Dave Bittner: [00:07:31:20] USA Really popped up on May 17th. It had a Facebook page until reporters asked Facebook Friday, "Hey, how about it?" At which point Facebook took them down. They've still got their Twitter feed, at least the last time we checked. Their come-on is mistrust: don't get your news from the mainstream media or their puppets in the political classes. If you want the skinny on the rabid squirrels, the Deep State's not going to come clean with you, but while the boys and girls on Savushkina Street talk Russian among themselves, they'll talk straight to you, or so they say.
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Dave Bittner: [00:09:20:08] Joining me once again is Malek Ben Salem. She's the Senior R&D Manager for Security at Accenture. She's also a New America Cybersecurity fellow. Malek, welcome back. You have some interesting research that you wanted to share about using behavioral biometrics for detecting mental disorders. What's going on here?
Malek Ben Salem: [00:09:39:08] Thanks, Dave. As you know, behavioral biometrics have been proposed as an approach to authenticate users continuously as they interact with a digital system or a mobile device, complementing the way we regularly authenticate those systems using passwords. It turns out that those same behavioral biometrics can be used for other purposes and this is really, really exciting. It's exciting to see how cybersecurity research can be applicable to other fields, and improve people's lives.
Malek Ben Salem: [00:10:14:22] One example of a behavioral biometric that can be used for authentication is the way we type - our typing behavior. Our research has indicated that typing behavior is unique by person, by user, and it can constitute a digital fingerprint. Because of that uniqueness of that consistency in typing behavior, some researchers within the medical field have looked at using that to see if it can detect mental disorders. The way we type basically becomes a habit - it becomes hard-wired into our brains. If our brains get attacked by mental disease, that wiring gets affected.
Dave Bittner: [00:10:58:20] Are we talking about a change in the way that we type over time, where we're detecting that you used to type something one way and now it's different?
Malek Ben Salem: [00:11:06:13] It's a change in the way we type. How fast do we type? Which combinations do we use? How long does it take us to move from one key to another? It's those types of behaviors that are typically consistent for people during the day, during the week, but if our brains get attacked they tend to change.
Malek Ben Salem: [00:11:29:08] If you think about it, the way mental disorders get diagnosed today is very expensive. Doctors have to do brain scans, or they may have to run expensive time-consuming cognitive tests, or they may have to rely on their subjective analysis. Offering them a way to monitor typing behavior, monitor inactivity that everybody does almost every time as a mundane activity, can be very useful for early diagnostics.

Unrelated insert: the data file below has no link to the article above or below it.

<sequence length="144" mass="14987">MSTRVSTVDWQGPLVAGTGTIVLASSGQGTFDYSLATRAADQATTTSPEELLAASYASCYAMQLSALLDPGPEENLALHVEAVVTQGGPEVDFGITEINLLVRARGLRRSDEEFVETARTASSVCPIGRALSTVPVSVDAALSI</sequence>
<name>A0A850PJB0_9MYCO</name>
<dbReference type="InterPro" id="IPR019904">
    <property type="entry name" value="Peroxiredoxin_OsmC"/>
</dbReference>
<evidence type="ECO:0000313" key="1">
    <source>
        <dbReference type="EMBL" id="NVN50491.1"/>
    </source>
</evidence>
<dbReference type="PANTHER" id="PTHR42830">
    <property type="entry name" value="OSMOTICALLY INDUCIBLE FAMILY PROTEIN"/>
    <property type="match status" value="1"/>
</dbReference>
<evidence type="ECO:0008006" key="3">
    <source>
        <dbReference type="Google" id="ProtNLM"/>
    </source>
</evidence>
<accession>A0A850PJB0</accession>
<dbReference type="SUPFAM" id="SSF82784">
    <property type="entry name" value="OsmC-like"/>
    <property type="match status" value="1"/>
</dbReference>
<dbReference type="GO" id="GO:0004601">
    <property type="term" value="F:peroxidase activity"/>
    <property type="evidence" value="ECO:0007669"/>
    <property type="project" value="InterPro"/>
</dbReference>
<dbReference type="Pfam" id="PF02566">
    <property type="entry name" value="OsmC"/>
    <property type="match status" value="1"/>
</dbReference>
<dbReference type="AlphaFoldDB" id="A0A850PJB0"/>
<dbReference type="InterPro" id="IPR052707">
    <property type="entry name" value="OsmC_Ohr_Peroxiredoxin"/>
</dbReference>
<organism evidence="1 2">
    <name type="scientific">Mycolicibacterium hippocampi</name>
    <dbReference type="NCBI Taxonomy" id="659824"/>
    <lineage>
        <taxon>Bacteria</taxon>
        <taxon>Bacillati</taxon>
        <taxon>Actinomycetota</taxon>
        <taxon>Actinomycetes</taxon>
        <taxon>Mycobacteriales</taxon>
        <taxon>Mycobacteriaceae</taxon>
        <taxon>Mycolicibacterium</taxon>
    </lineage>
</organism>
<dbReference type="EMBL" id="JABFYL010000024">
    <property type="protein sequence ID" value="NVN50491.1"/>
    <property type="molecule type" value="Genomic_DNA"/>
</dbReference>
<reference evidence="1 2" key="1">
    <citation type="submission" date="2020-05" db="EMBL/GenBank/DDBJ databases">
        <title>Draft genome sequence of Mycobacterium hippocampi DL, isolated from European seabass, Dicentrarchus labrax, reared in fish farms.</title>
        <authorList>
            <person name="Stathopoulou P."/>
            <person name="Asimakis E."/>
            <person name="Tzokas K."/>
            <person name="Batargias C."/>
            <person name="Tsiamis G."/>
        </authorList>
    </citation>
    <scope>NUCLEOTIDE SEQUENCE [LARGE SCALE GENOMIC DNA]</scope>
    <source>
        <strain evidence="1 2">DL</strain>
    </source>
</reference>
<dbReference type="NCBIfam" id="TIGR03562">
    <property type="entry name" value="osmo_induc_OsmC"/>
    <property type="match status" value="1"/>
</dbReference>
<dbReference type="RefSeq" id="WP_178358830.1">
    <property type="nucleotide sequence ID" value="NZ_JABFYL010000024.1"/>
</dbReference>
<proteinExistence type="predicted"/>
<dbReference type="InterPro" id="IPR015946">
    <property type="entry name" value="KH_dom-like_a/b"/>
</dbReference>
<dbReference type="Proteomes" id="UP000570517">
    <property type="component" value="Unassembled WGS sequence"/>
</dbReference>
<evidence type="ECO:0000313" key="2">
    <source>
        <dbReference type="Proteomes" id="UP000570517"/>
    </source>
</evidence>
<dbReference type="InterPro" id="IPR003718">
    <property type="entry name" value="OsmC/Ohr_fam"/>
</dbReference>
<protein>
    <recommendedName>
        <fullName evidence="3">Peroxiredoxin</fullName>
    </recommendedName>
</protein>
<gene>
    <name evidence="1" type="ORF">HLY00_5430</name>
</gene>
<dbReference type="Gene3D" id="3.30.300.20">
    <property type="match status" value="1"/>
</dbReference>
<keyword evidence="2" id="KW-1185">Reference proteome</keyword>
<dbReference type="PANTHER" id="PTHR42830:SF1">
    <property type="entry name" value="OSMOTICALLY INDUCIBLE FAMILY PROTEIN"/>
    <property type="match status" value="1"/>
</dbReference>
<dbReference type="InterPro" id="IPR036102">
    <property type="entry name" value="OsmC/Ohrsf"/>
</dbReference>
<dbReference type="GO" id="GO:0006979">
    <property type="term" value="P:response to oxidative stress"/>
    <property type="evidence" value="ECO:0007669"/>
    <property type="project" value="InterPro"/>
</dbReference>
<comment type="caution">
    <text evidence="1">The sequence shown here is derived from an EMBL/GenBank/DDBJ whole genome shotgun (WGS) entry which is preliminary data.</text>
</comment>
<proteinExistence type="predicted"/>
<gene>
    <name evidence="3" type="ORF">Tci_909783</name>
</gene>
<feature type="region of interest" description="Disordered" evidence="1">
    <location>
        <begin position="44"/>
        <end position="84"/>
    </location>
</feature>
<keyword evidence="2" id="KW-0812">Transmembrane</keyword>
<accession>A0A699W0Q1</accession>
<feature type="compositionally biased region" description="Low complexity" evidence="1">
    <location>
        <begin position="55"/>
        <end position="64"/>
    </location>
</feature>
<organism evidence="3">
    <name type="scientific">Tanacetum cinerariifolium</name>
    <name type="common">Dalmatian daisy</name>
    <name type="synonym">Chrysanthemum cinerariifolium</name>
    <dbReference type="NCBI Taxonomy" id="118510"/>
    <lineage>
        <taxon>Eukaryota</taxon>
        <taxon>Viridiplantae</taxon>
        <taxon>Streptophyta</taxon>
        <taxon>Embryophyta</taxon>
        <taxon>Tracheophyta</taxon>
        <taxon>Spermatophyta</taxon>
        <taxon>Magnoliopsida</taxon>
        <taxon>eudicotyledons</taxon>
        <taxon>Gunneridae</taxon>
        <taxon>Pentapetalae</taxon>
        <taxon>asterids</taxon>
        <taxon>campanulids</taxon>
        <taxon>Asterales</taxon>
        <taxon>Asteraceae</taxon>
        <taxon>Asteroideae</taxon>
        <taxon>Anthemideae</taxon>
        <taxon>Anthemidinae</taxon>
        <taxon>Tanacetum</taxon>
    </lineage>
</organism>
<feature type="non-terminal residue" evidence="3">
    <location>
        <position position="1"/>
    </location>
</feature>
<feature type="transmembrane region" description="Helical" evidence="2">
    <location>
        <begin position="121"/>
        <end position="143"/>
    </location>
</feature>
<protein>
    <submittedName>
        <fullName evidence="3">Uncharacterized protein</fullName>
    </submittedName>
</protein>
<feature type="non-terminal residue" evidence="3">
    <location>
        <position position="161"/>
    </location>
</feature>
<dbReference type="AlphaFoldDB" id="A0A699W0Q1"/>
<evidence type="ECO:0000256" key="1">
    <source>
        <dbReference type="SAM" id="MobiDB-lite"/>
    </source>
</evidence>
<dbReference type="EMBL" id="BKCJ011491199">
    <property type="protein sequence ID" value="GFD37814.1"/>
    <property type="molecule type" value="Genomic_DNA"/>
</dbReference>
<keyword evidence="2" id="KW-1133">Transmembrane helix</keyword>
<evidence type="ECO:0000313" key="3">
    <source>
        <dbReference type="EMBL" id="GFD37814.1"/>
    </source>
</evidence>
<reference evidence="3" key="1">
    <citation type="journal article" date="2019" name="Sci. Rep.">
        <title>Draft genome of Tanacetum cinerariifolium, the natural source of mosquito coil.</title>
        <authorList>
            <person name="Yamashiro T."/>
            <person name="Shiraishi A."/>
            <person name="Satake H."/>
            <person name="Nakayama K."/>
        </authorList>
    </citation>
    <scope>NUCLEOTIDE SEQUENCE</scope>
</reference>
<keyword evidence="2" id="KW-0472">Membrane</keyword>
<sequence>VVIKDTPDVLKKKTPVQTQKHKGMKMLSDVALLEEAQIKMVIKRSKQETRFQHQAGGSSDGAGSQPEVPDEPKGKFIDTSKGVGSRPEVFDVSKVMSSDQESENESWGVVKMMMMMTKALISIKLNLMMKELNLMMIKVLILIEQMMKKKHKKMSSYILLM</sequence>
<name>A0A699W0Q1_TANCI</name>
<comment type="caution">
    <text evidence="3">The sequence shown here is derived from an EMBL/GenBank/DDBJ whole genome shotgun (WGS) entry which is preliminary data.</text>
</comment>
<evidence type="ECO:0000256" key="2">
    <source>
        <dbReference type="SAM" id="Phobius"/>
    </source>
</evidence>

Malek Ben Salem: [00:12:09:00] A start-up company called NeuraMetrix, based in San Francisco, is using and harnessing typing cadence to assess a patient's mental health. They reported some encouraging results, but it was based on an internal study about Parkinson's Disease that distinguished patients from healthy people, with 99.9% accuracy.
Dave Bittner: [00:12:34:21] That's interesting. I can certainly see the advantages of this. If I knew I had trouble with something like depression and I could have an app monitoring me, to give me some indications, maybe even before I was self-aware of it, that I was heading into a bad place, I could see the usefulness of that. On the other hand, I would imagine this wouldn't be something that I would want installed on my computer at work - I might not necessarily want my boss to know these sorts of things.
Malek Ben Salem: [00:13:01:19] Absolutely. Actually, the company is offering a consumer app that provides such an evaluation, as a feature for consumers, to look at how consistent their typing behavior is. It reports their consistency score, but it also shares the typical score range for a healthy person. It does not draw any conclusion about their mental health, because the app might get the company into trouble with government regulators. But at least it gives the consumers a heads-up about how consistent they are, and it may indicate some issue that may let them decide to go see a doctor.
Dave Bittner: [00:13:43:19] It's an interesting story for sure. Like you said, an example of some technology used for security that could help people in other ways. Malek Ben Salem, as always, thanks for joining us.
Dave Bittner: [00:13:59:03] That's the CyberWire. Thanks to all of our sponsors for making the CyberWire possible, especially to our sustaining sponsor Cylance. To find out how Cylance can help protect you using artificial intelligence, visit cylance.com. Cylance is not just a sponsor, we actually use their products to help protect our systems here at the CyberWire. And thanks to our supporting sponsor VMware, creators of Workspace ONE Intelligence. Learn more at vmware.com.
Dave Bittner: [00:14:27:07] The CyberWire podcast is proudly produced in Maryland out of the start-up studios of DataTribe, where they're co-building the next generation of cybersecurity teams and technology.
Dave Bittner: [00:14:37:03] Our show is produced by Pratt Street Media, with Editor John Petrik, Social Media Editor Jennifer Eiben, Technical Editor Chris Russell, Executive Editor Peter Kilpe, and I'm Dave Bittner. Thanks for listening.